Hedgehog experts were deep but narrow.  Some had spent their careers studying a single problem.  Like Ehrlich and Simon, they fashioned tidy theories of how the world works through the single lens of their specialty, and then bent every event to fit them.  The hedgehogs according to [Phil] Tetlock, “toil devotedly” within one tradition of their specialty, “and reach for formulaic solutions to ill-defined problems.”  Outcomes did not matter; they were proven right by both successes and failures, and burrowed further into their ideas.  It made them outstanding at predicting the past, but dart-throwing chimps at predicting the future.  The foxes, meanwhile, “draw from an eclectic array of traditions and accept ambiguity and contradiction,” Tetlock wrote.  Where hedgehogs represented narrowness, foxes ranged outside a single discipline or theory and embodied breadth…Not only were the best forecasters foxy as individuals they had qualities that made them particularly effective collaborators – partners in sharing information and discussing predictions.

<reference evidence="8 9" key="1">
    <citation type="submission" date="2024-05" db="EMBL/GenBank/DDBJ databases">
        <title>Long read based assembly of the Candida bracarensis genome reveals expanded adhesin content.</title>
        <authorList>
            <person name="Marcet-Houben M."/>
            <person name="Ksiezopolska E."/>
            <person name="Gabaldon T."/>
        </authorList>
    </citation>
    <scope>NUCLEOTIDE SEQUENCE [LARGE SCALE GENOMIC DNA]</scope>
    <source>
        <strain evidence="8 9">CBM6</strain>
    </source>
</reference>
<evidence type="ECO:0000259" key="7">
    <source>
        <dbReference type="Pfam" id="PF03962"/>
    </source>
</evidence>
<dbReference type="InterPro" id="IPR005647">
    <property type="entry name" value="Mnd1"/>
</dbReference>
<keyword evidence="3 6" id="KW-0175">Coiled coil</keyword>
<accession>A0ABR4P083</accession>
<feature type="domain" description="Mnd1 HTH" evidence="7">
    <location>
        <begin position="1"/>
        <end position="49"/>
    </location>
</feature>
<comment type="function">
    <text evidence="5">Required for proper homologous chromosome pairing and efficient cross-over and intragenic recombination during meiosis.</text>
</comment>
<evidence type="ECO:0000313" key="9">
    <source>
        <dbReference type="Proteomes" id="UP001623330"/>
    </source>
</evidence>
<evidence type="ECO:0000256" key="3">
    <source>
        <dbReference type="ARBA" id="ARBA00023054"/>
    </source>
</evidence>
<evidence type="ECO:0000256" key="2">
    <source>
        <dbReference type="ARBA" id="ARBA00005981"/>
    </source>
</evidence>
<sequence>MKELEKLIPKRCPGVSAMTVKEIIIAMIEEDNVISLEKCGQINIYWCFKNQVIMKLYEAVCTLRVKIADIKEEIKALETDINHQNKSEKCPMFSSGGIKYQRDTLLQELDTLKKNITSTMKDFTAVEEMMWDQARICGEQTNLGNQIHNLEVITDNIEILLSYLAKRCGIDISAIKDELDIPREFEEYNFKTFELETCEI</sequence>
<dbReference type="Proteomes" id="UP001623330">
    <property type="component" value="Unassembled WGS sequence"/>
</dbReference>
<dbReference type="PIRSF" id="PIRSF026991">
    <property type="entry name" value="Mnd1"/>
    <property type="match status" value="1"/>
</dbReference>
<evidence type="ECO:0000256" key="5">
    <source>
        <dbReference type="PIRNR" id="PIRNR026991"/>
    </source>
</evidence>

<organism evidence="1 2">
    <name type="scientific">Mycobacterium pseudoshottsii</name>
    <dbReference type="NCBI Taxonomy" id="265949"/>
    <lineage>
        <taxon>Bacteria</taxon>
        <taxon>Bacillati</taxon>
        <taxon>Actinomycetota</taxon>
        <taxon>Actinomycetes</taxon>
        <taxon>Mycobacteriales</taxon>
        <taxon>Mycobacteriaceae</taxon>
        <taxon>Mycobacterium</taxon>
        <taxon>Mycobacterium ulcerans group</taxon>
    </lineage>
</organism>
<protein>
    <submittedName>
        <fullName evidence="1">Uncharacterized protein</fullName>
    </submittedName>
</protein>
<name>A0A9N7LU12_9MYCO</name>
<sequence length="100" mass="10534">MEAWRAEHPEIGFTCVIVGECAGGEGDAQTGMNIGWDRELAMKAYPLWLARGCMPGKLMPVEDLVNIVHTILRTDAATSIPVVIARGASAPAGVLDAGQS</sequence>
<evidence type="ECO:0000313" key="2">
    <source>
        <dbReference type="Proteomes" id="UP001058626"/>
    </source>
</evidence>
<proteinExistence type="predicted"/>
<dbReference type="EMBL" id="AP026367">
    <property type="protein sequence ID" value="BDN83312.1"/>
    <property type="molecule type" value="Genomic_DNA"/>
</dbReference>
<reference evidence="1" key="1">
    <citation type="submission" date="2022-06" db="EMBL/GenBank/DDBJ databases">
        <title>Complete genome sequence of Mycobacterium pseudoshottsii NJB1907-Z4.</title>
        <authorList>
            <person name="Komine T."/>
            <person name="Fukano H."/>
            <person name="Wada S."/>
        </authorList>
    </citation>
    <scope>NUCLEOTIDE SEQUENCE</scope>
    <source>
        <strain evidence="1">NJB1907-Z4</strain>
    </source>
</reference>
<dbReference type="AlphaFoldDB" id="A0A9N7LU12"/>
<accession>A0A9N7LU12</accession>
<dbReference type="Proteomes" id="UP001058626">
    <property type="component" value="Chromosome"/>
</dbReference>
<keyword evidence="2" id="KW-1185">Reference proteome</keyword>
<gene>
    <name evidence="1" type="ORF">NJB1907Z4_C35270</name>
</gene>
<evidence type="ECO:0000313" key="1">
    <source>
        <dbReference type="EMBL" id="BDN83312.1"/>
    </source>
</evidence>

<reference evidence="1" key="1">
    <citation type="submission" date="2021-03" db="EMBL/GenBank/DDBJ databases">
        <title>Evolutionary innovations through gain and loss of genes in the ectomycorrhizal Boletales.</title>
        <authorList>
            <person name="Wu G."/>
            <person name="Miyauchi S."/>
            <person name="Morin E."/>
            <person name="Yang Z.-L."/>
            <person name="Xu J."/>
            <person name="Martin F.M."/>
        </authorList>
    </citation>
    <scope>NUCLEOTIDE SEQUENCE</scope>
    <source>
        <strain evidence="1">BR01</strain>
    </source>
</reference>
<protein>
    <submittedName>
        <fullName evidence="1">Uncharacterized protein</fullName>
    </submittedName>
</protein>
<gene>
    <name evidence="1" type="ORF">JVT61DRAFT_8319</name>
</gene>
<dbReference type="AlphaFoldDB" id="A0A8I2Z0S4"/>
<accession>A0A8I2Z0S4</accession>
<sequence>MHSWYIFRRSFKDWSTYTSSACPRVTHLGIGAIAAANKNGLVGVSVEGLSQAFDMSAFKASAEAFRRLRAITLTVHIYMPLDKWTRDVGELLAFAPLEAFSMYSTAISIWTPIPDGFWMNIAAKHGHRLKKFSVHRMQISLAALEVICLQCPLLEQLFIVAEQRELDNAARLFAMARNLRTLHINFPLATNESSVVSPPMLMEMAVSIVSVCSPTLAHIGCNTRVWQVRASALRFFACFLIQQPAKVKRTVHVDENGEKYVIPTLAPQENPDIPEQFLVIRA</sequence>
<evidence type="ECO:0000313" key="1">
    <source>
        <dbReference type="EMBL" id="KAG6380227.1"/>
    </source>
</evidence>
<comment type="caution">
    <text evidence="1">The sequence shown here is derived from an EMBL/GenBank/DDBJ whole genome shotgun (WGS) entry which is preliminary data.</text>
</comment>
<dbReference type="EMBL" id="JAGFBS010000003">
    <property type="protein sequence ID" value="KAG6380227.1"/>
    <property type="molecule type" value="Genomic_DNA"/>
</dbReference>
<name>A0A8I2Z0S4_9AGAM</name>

The key to this passage and to DEI in general is that foxes work in diverse teams that fundamentally view the world broadly and differently.  This diversity of viewpoint is a core means for teams of foxes to make better predictions.  This idea is at the core of why diverse teams – not just of racial diversity or gender diversity – but of thought process and knowledge are critical to better decision making.  Age, race, experience, gender, etc. are mechanisms to build-in different viewpoints that help the team ensure a broad array of information, knowledge, and aptitude towards solving hard problems and making predictions about the future.[1]